Overseeing 36 community college athletic departments in two states and one Canadian Province, Northwest Athletic Conference Executive Director Marco Azurdia explains why his work is cut out for him. Azurdia talks about some of the challenges of increasing the professional development of his athletic directors, of ensuring student athlete welfare, and building trust between communities. Azurdia also talks about his own experiences in the NWAC, as a long-time women's basketball coach, and how it shaped his view of how to broaden athletic administration as a whole. Twitter: @nwaccommish
As the growth of sports management programs flourish in the United States, IUPUI associate professor David Pierce wonders what the breaking point will be. Pierce talks about the challenges of providing relevant information, as well as experiences, for the students in his program. Pierce discusses some of the better ways to implement a sales mindset for sports management students, and also how he sees himself as an instructor as the digital media landscape encroaches on academic availability of classes.
Athletic training has never been covered on the podcast prior, so it is a perfect storm when the Director of Sports Medicine at the University of Puget Sound Athletic Department comes on. Craig Bennett is not just an advocate for his industry, but also the president of the Washington State Athletic Trainers Association. Bennett discusses a lot of the issues surrounding athlete health, especially when it comes to the club and high school level concerning who is monitoring and administrating care.
The Man In The Yellow Suit is Jesse Cole, who owns the Gastonia Grizzlies and the Savannah Bananas at the age of 32, with his wife serving as the Director of Fun. Cole talks about his beginnings, starting with a team and $200 in the checking account, and realizing that fun was the best way to build a fanbase. Cole talks about how deeply entrenched the Bananas mindset is in Savannah, and how far he is willing to go to ensure that each fan has a great experience. Twitter: @YellowTuxJesse
With over two decades of experience in media, sales and advertising, Matt Jones explains how he helps place Delta State Athletics on the map, even in Cleveland, Mississippi. Jones talks about the relationship between the wins on the field, as well as how to get wins on the revenue ledger. Jones describes how the Division II football and baseball program at Delta State has earned a national presence, as well as provided building blocks for some of the other programs under the department. Jones finally shares his concerns about the lack of talent development for play-by-play broadcasting skills, with less opportunities available, and what that will mean as the older generation "retires out" for sports broadcasting presentation overall. Twitter: @OkraJones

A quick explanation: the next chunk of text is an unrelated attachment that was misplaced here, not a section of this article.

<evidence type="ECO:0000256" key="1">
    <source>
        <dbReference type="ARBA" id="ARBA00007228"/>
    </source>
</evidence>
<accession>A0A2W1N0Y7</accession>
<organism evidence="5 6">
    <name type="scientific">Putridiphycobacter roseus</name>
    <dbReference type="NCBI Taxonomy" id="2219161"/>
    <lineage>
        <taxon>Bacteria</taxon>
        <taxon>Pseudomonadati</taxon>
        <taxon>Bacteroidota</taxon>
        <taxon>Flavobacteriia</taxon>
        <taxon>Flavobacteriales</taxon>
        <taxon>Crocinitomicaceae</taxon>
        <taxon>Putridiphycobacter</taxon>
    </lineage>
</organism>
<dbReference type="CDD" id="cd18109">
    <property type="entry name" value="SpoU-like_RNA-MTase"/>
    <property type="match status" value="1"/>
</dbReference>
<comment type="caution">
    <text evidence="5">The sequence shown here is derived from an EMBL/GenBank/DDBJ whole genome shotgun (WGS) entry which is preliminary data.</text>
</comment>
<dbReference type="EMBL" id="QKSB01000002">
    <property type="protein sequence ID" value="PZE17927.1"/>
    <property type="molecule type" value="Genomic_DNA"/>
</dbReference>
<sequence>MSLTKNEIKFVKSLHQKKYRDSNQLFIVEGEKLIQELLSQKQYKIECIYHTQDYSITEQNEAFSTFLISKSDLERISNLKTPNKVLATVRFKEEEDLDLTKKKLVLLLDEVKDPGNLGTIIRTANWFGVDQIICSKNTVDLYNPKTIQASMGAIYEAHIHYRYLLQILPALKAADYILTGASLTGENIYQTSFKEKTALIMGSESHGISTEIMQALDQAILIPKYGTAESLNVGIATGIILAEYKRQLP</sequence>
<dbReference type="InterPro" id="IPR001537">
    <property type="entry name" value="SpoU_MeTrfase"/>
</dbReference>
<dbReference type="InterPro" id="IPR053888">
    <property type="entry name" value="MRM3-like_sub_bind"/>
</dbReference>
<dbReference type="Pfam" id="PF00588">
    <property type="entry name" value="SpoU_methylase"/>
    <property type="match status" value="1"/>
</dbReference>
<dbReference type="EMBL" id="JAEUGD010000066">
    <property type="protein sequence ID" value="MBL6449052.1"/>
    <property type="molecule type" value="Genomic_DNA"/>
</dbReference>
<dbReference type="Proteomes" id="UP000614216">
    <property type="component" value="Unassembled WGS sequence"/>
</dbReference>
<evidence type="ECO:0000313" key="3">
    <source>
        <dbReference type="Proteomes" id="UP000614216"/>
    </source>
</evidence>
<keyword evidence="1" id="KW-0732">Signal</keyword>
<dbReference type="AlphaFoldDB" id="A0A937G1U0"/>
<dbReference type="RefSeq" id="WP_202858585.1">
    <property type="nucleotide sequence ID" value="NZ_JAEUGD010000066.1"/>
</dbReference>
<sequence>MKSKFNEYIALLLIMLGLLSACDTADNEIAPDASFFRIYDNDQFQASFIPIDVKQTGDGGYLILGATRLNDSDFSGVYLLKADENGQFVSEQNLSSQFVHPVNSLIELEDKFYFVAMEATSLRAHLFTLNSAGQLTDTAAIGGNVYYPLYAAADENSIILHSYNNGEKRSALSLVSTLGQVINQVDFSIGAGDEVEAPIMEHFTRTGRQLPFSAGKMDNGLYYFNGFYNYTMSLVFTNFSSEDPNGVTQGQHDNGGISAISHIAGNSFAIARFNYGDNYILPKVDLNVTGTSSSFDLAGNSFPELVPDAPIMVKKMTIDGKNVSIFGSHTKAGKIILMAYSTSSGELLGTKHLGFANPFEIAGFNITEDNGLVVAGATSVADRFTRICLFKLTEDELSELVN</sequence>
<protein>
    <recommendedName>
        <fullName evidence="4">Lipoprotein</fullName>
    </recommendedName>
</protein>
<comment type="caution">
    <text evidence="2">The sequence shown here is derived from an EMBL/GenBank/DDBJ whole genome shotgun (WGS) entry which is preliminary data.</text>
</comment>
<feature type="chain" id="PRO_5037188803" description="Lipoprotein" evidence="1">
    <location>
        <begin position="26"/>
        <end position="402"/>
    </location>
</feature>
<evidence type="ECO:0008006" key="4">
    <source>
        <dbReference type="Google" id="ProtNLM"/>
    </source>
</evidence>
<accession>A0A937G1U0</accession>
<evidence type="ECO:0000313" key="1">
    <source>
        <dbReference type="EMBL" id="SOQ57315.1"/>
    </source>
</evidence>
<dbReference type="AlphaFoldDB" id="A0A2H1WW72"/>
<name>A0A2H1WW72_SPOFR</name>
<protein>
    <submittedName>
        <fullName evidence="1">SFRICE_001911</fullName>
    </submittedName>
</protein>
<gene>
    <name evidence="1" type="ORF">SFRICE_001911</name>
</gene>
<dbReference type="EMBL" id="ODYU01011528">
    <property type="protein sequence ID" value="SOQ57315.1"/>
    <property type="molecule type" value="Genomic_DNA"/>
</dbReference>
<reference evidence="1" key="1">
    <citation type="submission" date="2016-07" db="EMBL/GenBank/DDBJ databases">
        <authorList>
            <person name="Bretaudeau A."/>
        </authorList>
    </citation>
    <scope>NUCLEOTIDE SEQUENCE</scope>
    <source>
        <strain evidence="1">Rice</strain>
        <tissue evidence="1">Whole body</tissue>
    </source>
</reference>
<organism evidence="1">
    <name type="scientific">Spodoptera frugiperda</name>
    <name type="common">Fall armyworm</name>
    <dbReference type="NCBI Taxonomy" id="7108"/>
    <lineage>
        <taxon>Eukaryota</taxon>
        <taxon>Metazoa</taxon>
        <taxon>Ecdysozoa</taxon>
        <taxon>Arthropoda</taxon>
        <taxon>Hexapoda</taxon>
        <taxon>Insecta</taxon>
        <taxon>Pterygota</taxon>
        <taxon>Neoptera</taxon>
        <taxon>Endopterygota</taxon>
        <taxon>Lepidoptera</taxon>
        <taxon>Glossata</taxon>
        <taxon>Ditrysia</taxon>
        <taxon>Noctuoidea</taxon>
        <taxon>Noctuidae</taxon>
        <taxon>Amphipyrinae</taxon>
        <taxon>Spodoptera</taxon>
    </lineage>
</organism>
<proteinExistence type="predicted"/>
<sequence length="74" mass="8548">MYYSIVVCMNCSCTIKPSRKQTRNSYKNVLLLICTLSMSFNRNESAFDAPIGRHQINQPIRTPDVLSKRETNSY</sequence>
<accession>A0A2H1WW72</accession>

Brian DeAngelis has had an extensive career in minor league baseball ticket sales, spanning 6 years and working in organizations such as Ripken Baseball, The State College Spikes, and now as Vice President of Ticket Sales at the Lehigh Valley IronPigs. DeAngelis talks about what separates the IronPigs from other minor league baseball franchises, specifically the focus on customer experience, including weird, outlandish marketing and stadium renovations. DeAngelis ventures into the areas of training his staff, showcasing priority on getting them to engage with their contacts, and get those face-to-face sales. Twitter: @AngeloDeAngelo
After 6 years as the associate athletic director for external affairs at Nicholls State, Brandon Ruttley has left the college sports space for private industry. Ruttley talks about the intense coming to terms with his decision to leave athletics, with the door still cracked open to return upon the right opportunity, but is at peace either way. Ruttley shares what he believes the private sector can learn from college athletics organizations, and in turn, what private industry can help those on college campus sports achieve. Twitter: @ColonelRuttley
Over the past 8 years, Gary Olson has been moving tickets for various minor league baseball teams. Olson discusses that one period of selling for a third party vendor of Arizona State athletics, and what the differences were. Olson talks about how to engage, as well as training his core group of employees, along with whether the phone call is actually dying out and if season tickets still matter. Olson mentions that his wife was formerly working in sports, and how that helped them make decisions for new employment opportunities across the country. Twitter: @GaryOlson26
Jim Sarosy has been with the Syracuse Crunch for so long, that even he's flabbergasted at his legacy with the team. A product of the 1990s sports sales staff, Sarosy talks about rising through the ranks, but not letting his ambition get the better of him, while constantly staying on his toes in minor league hockey. Sarosy discusses why the Crunch are the crazies of American Hockey League promotions, including the famous Gordie Howe tryout for his fifth straight decade on the ice (didn't get on the ice, but still...). Sarosy talks about what he's learned, and what he keeps mind of, every time he peels a sticker or sells a ticket to the game he loves. Twitter: @JimSarosy
For every sports sales professional managing a staff, listening to account rep phone calls can be a nightmare of storage and selection. Steve Richard of ExecVision thinks he can help, offering a digital organization training tool that fosters overall account rep growth, through a coaching interaction mechanism. Richard talks about some of the issues surrounding phone coaching, whether he feels the phone call is dying or dead, and how to engage in sales conversations. Twitter: @srichardv